The market beater from Atlanta
Jay Bowen has established a stunning record by identifying long-term global trends and finding stocks that will benefit from them. Fortune's Corey Hajim asks him for some current picks.
(Fortune Magazine) -- Not all hotshot money managers are based on Wall Street and its suburban outposts. Take Bowen Hanes & Co., for example. Headquartered in Atlanta, far from the ticker tape of the NYSE, it has established a record that any hedgie in Greenwich would be proud of.
For the past 33 years the firm has been the sole manager of the $1.5 billion Tampa pension fund for firefighters and police officers. And over that time, its equity portfolio has delivered a compound annual return of 16.8 percent, vs. 13.7 percent for the S&P 500 (through the end of 2006). A three-point advantage may not sound like much, but on a cumulative basis, it really adds up: The portfolio has returned 14,995 percent, vs. 4,262 percent for the S&P.
President Jay Bowen III, 45, who started at the firm (founded by his father) in 1986, makes investments based on worldwide trends with big impact. Right now he is encouraged by the massive increase in demand for goods and services from the billions of new people entering the global marketplace. Bowen spoke with Fortune's Corey Hajim about the kinds of investments that have helped his firm beat the S&P 500.
The increase in global demand is one of your favorite themes. Which stocks will benefit from that?
One example is Australian commodity company BHP Billiton (Charts). They are extremely well positioned to exploit what we think are going to be continual favorable demand trends over the next several years. They've got a comprehensive, broad-based commodity portfolio, producing virtually every commodity under the sun - crude oil, natural gas, iron ore, copper and uranium.
Unlike the surge in the late 1970s, which was motivated by fears of hyperinflation, this time we felt that it was going to be motivated by a global demand shock resulting from the spread of capitalism and growing demand in China and other emerging markets. Even with the stock up over 50 percent in the last year it still seems reasonable from an earnings standpoint, particularly if you can look out three to five years. To paraphrase Winston Churchill, we feel like we're not at the beginning of the end of the commodity cycle, but more at the end of the beginning.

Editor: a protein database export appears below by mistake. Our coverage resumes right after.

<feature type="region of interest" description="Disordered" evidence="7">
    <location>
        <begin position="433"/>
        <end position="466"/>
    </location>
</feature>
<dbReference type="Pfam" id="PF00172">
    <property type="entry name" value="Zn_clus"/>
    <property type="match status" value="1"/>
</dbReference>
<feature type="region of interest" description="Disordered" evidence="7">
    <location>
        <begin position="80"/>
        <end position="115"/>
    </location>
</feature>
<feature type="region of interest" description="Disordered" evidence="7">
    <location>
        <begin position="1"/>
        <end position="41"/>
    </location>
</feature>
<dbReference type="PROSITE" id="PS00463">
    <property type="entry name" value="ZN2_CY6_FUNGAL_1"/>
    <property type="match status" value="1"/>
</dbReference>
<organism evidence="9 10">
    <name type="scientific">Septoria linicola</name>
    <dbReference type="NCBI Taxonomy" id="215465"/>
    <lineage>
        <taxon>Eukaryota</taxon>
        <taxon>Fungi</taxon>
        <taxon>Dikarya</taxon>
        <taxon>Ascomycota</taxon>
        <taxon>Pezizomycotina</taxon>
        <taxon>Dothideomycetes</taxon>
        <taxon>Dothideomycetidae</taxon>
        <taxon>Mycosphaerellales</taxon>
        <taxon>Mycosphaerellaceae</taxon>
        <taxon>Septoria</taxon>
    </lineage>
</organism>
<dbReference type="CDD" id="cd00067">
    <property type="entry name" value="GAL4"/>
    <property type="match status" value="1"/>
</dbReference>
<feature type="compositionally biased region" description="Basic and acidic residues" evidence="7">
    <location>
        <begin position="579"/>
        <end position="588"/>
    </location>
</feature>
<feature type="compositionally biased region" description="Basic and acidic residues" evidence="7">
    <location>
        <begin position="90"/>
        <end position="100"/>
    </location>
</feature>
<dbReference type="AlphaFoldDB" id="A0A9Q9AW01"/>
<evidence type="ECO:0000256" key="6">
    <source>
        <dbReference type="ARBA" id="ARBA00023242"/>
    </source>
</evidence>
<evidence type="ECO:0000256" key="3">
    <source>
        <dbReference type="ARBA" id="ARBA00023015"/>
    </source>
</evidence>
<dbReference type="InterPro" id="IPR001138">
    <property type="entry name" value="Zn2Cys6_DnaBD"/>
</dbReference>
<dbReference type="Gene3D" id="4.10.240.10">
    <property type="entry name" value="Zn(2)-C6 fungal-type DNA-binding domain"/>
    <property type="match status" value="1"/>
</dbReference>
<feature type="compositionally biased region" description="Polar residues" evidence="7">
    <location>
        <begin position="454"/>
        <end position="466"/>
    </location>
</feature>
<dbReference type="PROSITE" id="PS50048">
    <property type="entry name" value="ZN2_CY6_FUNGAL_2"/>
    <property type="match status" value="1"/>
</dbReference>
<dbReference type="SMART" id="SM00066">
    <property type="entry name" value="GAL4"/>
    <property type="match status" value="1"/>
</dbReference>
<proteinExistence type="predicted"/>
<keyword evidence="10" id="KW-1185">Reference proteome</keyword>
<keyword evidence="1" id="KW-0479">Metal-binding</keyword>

Is there a smart investment play in the green space?
I am a skeptic about some environmental issues, but I'm also a realist. This is a very powerful trend that will continue and strengthen. DuPont (Charts, Fortune 500), which I think is somewhat misunderstood and still thought of as a polluting commodity company, is very well positioned to exploit the increasingly powerful green revolution.
They've got their traditional product portfolio, which is geared toward areas like electronics, communications and safety and protection products like Kevlar, but they also possess a very interesting growth component, in both the agricultural and biotechnology areas, with a genetically modified seed company and products focused on improving energy efficiency.
What about in high tech?
Harris (Charts) has the characteristics we like in a tech company - really strong niches and proprietary products that can't be easily commoditized. They are in the sweet spot in terms of the continued move toward the modernization of military communications.
In the broadcast industry Harris holds a majority share of the U.S. market for digital TV transmitters. And a merger in their microwave division makes them a major player in the expansion of wireless communications and wireless broadband. From a valuation standpoint, Harris looks reasonably valued at about 16 times their '08 earnings. We think the company can grow their earnings in the 12 to 15 percent range consistently over the next five years, which means I think you've got a good shot at a double.
From the June 11, 2007 issue